Too Dearly Loved To Be Forgotten: Arsenal v Racing Club de Paris 1930-1962 by Steve Ingless (Rangemore Publications, ISBN 978-1-5272-0135-4) is now available on Amazon.


“Superpower” Tottenham are the Newcastle of the South

We wake this morning to headlines revealing “the secrets behind Pochettino’s success” and how Spurs are a “Premier League Superpower”. I spat my coffee out.

What success is this exactly?

This is Mauricio Pochettino’s 5th season with Tottenham. He has yet to win a trophy.

In the 4 completed seasons, he has finished above The Arsenal twice, and only finished top 4 75% of the time.

Let’s roll our minds back to the Arsenal trophy drought 2006-2012. An 8 season period of failure when Arsene Wenger failed to lead the club to a single trophy.

During that 8 year period, Wenger led Arsenal into the Champions League 100% of the time. The side finished above Spurs 8 out of 8 times and he led the team to a Champions League final and 2 League Cup finals. He was labelled a failure for doing so.

What Wenger “achieved” during that 8 year period, when Arsenal were paying off heavy stadium debt, was superior to what Pochettino has achieved in his 4 completed seasons at Spurs.

This year will make it 5 seasons in a row without a trophy. It could also see Tottenham finish outside the top 4 for the 2nd time in his short reign (Wenger was at the helm for 22 years and finished outside the top 4 just twice).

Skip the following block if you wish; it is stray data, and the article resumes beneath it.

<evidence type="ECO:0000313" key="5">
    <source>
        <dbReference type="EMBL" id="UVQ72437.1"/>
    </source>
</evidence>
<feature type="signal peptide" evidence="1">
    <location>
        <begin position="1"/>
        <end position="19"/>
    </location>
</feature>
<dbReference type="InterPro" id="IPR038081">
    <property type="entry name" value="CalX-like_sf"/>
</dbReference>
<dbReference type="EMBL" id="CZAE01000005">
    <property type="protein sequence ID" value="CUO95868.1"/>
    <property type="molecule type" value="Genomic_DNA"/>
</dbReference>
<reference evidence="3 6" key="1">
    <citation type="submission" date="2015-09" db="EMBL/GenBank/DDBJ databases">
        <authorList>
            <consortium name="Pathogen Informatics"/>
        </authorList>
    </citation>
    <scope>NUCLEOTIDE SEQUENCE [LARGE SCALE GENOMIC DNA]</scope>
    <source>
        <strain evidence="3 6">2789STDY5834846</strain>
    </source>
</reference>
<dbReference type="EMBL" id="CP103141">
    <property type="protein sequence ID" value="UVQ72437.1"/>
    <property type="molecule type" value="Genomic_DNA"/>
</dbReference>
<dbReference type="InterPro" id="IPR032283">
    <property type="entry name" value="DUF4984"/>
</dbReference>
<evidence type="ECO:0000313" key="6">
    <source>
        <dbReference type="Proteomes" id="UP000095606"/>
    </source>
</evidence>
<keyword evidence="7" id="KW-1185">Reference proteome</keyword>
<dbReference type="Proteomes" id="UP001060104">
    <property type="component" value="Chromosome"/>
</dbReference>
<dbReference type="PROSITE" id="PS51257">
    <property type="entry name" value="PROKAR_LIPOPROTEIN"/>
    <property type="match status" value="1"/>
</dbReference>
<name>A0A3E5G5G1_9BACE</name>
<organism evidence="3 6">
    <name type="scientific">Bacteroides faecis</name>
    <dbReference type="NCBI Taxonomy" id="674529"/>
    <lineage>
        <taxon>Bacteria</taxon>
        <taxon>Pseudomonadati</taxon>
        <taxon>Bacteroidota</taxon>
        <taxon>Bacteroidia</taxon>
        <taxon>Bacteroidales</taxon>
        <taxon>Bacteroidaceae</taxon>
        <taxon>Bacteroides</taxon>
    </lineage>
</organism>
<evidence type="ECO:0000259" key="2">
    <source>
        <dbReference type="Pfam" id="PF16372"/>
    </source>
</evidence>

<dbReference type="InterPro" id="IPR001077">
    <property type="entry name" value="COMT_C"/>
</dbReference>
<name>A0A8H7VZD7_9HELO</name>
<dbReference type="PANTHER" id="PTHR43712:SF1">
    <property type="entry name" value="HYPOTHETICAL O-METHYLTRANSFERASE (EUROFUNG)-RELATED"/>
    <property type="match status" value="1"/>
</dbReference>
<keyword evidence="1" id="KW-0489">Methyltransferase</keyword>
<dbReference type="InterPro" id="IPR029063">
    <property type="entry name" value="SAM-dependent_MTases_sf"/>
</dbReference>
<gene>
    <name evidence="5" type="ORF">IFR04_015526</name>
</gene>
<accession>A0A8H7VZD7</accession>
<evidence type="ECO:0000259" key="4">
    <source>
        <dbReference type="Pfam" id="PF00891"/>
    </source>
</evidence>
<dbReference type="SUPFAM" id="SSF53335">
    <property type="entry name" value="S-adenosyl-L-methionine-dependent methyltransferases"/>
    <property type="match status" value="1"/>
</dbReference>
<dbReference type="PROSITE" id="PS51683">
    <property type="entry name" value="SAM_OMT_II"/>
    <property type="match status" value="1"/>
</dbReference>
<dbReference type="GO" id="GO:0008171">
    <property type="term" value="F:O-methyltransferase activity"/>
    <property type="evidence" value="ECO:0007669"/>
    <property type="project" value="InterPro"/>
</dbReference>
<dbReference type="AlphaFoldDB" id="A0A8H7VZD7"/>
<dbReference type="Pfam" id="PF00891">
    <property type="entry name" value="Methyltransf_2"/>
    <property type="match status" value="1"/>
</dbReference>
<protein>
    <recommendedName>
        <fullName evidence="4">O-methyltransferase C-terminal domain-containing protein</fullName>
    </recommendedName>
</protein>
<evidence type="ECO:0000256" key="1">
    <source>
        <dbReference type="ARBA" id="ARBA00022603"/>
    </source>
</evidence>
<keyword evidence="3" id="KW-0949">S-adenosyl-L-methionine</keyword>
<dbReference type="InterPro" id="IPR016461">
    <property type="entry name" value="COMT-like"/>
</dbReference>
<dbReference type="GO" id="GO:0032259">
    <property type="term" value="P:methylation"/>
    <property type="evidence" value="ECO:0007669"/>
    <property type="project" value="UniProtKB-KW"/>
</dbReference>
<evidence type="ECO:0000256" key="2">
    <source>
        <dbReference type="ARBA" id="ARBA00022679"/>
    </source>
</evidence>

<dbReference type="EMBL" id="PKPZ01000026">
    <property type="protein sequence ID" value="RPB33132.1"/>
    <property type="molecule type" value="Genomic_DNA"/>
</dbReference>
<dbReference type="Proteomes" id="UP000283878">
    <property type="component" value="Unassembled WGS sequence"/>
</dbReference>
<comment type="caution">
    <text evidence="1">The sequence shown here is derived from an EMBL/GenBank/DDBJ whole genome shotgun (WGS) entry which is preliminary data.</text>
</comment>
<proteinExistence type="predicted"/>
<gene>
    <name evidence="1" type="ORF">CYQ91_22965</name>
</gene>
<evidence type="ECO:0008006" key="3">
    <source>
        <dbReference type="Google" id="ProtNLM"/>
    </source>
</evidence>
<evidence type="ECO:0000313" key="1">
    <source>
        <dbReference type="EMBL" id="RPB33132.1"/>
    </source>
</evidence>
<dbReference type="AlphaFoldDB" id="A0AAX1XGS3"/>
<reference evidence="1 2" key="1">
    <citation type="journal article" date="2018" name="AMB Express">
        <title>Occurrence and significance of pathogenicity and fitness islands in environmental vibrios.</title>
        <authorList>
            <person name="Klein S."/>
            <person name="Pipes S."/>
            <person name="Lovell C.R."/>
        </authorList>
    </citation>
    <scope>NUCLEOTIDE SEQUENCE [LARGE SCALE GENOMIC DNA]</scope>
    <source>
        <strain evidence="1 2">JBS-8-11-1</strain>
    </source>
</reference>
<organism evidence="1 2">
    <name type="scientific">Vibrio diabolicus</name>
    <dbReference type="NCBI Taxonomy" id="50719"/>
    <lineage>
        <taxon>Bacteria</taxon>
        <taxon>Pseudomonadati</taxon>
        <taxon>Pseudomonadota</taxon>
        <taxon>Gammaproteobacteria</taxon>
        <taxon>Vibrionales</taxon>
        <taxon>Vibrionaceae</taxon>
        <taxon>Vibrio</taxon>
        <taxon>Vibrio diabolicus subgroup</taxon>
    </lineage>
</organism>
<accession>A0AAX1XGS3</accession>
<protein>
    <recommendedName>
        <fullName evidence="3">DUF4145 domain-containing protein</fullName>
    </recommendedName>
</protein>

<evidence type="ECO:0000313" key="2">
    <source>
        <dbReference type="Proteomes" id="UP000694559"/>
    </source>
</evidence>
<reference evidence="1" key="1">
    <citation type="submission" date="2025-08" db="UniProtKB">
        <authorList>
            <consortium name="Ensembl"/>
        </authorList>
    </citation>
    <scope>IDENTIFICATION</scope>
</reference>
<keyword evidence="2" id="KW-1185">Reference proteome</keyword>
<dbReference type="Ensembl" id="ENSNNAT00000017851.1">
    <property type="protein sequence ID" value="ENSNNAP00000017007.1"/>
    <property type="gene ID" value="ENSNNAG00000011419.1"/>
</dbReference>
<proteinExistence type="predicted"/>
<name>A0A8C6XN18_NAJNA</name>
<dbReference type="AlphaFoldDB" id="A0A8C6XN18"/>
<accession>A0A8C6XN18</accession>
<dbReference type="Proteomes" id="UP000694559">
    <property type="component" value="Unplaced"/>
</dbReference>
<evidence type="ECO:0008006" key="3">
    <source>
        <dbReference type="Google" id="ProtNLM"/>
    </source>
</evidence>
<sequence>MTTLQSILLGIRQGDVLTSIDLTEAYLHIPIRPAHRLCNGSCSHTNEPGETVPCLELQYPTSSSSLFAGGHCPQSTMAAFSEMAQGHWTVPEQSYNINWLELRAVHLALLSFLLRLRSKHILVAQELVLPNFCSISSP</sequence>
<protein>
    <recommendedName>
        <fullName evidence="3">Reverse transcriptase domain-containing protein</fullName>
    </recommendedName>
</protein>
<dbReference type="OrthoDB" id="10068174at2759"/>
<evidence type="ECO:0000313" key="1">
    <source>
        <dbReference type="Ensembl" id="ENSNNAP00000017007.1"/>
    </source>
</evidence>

Tottenham may well end up finishing behind Arsenal for the 3rd time in Pochettino’s 5 seasons.

Reading a book explaining Pochettino’s success would be akin to reading a self-help book from Theresa May on how to unite your colleagues behind you. It would not contain anything useful.

The reality is the media are writing about Pochettino’s success even though he is achieving less than Wenger’s failure.

I have said for a while, Arsenal at their worst this century achieved more than Tottenham at their best.

As for the “superclub” comment, well that is just laughable.

The new stadium in Tottenham is an architectural masterpiece. The most technological advanced stadium in Europe. But that should be a given.